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But Useful?

Some researchers are questioning whether a predictive genetic test for obesity would actually be valuable, NPR reports.

Last month, researchers led by Massachusetts General Hospital's Sekar Kathiresan reported in the journal Cell that they had developed a polygenic score that could predict, at birth, someone's genetic risk of later developing obesity. By adulthood, they reported, individuals with high scores weighed an average 30 pounds more than individuals with low scores. This polygenic score, Kathiresan and his team said, could help identify people earlier on in life for interventions to head off obesity.

But as NPR notes, the score the team developed isn't perfect — 17 percent of individuals with high risk scores had normal body weights — and the University of Cambridge's Theresa Marteau tells it that personalized risk scores don't generally lead to changes in people's behavior. Further, as 40 percent of the US population is obese, Emory University's Cecile Janssens, adds that prevention efforts should include everyone.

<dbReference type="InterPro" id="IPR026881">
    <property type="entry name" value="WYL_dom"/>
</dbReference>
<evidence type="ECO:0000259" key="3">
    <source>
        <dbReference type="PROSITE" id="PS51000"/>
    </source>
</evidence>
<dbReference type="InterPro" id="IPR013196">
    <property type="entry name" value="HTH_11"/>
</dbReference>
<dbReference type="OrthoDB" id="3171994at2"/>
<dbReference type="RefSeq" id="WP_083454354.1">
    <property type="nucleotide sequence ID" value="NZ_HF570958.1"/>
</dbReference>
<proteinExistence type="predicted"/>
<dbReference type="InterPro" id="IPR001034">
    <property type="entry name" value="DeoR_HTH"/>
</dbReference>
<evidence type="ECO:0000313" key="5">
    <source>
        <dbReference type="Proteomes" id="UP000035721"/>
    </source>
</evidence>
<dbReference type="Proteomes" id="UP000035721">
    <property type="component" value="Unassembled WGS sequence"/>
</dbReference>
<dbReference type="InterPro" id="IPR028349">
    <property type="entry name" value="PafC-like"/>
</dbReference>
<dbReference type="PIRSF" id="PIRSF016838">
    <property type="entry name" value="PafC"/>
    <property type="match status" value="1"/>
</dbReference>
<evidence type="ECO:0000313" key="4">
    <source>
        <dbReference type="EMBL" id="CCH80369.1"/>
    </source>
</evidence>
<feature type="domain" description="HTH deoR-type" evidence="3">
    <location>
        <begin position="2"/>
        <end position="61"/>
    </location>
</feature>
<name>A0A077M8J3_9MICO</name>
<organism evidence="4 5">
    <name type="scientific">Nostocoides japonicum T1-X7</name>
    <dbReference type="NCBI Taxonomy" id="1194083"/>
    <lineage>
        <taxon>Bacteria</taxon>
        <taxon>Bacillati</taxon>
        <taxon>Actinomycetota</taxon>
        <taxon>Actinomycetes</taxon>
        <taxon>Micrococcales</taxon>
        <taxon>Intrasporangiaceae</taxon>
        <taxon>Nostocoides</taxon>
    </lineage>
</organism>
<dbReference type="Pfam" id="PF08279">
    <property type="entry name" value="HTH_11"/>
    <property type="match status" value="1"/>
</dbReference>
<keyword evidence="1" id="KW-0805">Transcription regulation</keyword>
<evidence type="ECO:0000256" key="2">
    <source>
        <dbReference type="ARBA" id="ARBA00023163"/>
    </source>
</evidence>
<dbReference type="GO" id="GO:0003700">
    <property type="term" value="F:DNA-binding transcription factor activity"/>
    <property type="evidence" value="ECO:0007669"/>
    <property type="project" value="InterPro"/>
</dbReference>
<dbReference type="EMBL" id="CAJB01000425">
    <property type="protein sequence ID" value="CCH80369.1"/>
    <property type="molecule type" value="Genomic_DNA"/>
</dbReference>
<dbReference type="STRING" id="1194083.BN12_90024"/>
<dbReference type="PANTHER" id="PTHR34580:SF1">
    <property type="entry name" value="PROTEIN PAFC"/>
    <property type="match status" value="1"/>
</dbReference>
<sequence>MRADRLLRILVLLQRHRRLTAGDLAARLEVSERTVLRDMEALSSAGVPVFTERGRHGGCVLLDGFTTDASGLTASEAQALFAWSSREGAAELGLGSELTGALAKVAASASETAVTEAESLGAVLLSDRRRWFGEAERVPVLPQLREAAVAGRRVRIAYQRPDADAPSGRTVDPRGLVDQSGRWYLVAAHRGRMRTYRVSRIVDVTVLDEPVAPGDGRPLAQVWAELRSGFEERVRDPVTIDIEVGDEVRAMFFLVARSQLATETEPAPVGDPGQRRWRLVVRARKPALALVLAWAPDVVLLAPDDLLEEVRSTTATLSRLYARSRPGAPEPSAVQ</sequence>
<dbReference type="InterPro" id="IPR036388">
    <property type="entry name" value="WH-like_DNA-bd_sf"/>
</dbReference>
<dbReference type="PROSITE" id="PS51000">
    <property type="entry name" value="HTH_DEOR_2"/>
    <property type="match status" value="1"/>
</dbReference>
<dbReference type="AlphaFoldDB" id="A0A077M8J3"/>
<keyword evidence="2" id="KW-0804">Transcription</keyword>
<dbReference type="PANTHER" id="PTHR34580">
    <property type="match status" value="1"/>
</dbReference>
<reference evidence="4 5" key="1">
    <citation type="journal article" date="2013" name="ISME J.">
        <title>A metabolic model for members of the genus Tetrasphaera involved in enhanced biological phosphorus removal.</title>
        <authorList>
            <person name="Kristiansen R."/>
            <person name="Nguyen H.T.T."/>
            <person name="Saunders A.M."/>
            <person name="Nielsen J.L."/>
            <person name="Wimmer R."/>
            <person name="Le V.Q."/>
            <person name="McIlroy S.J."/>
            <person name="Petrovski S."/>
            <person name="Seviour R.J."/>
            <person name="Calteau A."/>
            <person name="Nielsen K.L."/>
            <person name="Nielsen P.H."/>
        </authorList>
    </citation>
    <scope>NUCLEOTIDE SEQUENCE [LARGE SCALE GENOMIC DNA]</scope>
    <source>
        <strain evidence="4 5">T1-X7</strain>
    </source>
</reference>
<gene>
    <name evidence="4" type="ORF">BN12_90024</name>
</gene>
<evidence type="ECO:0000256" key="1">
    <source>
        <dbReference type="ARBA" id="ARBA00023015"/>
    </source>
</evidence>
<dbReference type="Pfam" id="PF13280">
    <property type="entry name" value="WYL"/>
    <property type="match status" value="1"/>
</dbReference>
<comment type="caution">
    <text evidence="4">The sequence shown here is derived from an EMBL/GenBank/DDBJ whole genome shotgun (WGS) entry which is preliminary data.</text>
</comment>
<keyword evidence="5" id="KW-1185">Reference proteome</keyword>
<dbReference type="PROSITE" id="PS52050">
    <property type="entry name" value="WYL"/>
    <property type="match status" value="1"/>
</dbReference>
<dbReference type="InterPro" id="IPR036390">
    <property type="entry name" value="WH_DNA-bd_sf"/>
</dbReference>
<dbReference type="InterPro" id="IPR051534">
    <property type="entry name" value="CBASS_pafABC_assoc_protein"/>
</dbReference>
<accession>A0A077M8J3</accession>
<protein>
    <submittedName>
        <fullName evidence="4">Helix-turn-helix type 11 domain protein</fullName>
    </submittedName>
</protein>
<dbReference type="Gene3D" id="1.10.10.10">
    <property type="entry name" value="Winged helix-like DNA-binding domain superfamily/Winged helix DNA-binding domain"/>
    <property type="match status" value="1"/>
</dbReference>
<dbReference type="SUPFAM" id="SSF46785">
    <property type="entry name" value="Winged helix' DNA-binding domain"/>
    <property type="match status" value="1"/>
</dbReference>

"One needs to do more than just be able to show a strong statistical association," Ewan Birney from the European Bioinformatics Institute tells NPR. "One really needs to show that you can then use that to do an intervention."